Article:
Any legitimate inquiry from the Internal Revenue Service (IRS) will only come by mail. The IRS does not make phone contacts nor use email or text messages.
Last month the IRS reported that phone scammers have targeted more than 366,000 people in 2015. The scammers are often aggressive and make threats about penalties. They may even have your Social Security number. What they want is a credit and/or debit card number. If you receive such a call, hang up. If you know you do not owe any taxes and have no reason to think otherwise, call the Treasury Department’s tax administration division at 800-366-4484. If you owe taxes or think you might, contact the IRS at 800-829-1040. Under no circumstances should you give a caller any personal information or your credit card, debit or social security number.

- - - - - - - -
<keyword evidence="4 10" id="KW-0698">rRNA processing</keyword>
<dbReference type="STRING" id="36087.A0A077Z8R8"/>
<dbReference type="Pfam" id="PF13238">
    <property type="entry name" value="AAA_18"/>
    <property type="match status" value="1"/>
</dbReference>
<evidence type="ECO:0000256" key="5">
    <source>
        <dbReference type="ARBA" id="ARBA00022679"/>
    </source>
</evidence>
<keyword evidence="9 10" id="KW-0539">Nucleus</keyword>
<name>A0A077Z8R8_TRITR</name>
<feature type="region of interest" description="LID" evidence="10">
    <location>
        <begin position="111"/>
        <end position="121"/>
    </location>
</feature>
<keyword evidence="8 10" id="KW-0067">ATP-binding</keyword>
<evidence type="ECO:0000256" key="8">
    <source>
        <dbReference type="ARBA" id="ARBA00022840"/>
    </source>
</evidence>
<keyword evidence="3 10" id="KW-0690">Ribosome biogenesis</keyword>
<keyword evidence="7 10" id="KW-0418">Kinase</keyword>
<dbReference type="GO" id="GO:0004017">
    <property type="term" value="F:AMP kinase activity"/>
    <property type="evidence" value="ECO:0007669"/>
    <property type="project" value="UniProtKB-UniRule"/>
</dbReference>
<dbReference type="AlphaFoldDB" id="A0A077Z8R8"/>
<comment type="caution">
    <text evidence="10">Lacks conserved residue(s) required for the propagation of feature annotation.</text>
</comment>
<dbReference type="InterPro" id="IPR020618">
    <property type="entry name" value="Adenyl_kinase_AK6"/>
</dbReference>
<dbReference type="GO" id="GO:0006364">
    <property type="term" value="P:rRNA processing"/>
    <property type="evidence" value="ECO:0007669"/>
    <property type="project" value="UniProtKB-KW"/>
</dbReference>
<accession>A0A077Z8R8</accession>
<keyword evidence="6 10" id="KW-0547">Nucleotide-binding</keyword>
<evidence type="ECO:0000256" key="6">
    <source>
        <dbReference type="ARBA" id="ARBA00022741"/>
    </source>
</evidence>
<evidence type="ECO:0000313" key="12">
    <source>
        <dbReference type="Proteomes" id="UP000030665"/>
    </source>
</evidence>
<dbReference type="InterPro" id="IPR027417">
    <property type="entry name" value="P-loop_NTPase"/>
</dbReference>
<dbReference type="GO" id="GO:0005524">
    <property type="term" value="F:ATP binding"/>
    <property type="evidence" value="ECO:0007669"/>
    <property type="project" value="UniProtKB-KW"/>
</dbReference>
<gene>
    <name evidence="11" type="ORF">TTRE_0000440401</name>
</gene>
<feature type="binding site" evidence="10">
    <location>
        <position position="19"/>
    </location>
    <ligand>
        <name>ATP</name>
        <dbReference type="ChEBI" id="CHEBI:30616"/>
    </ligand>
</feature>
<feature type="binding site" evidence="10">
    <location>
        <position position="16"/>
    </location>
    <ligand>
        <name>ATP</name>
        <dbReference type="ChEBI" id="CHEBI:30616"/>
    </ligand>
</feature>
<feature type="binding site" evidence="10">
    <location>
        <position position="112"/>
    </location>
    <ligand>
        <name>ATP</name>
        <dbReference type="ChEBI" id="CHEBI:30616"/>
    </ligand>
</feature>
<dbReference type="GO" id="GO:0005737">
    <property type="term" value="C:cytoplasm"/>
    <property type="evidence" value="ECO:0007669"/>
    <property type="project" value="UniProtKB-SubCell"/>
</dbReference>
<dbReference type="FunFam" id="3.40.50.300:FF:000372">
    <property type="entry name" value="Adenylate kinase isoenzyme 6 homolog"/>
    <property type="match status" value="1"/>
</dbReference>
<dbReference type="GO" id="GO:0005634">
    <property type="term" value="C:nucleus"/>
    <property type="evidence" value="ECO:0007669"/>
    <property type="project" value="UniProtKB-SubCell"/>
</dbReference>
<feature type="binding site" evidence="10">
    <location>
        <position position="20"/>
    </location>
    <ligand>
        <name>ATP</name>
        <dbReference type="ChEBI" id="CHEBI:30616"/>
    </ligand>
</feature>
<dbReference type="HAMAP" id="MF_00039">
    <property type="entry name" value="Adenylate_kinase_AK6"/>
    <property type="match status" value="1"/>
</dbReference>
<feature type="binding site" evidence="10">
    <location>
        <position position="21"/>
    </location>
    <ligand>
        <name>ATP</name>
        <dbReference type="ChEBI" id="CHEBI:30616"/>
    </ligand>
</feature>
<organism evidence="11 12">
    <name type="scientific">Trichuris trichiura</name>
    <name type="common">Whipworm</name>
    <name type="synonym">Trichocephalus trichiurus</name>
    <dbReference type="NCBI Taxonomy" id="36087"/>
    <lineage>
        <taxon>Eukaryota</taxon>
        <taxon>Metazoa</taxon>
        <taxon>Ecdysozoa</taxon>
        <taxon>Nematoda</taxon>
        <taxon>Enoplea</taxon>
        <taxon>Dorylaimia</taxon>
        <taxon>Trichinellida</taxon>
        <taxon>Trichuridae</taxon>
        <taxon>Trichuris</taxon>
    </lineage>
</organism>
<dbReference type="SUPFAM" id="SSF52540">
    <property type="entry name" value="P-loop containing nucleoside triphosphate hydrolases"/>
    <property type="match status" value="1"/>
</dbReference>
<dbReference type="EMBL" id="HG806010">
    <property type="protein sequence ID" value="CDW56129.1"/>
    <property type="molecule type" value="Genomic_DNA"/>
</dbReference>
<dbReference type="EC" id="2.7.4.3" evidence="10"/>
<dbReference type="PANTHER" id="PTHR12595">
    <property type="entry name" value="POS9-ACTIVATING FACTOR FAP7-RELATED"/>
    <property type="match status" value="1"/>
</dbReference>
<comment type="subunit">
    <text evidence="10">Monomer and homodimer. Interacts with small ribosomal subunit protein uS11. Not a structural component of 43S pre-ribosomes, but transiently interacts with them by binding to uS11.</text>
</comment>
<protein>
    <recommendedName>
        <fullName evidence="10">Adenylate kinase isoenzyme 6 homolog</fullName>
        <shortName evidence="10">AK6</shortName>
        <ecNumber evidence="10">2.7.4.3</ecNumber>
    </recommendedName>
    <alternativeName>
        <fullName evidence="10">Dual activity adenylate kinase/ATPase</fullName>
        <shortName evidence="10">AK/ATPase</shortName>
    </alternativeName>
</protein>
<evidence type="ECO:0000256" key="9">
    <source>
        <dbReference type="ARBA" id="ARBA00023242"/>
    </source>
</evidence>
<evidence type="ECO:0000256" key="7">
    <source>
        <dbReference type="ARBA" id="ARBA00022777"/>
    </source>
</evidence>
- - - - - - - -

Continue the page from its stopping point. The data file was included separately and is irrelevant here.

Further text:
The IRS reports that scammers have victimized over 3,000 people since 2013. However, this pales in comparison to the number of cases of tax identity theft. The IRS lost an estimated $5.8 billion to fraudulent claims in 2013, while blocking $24 billion in attempts.
There is no way to obtain advance notification that your Social Security number is being used to file a fraudulent tax return. An e-filing rejection notice is often the first sign of fraud. Identity thieves are looking for refunds and have little interest in taxpayers who owe money. The IRS web site, www.irs.gov contains steps to rectify fraudulent tax filings. However, even if you act quickly, it could take 120 to 180 days for a final resolution of the problem.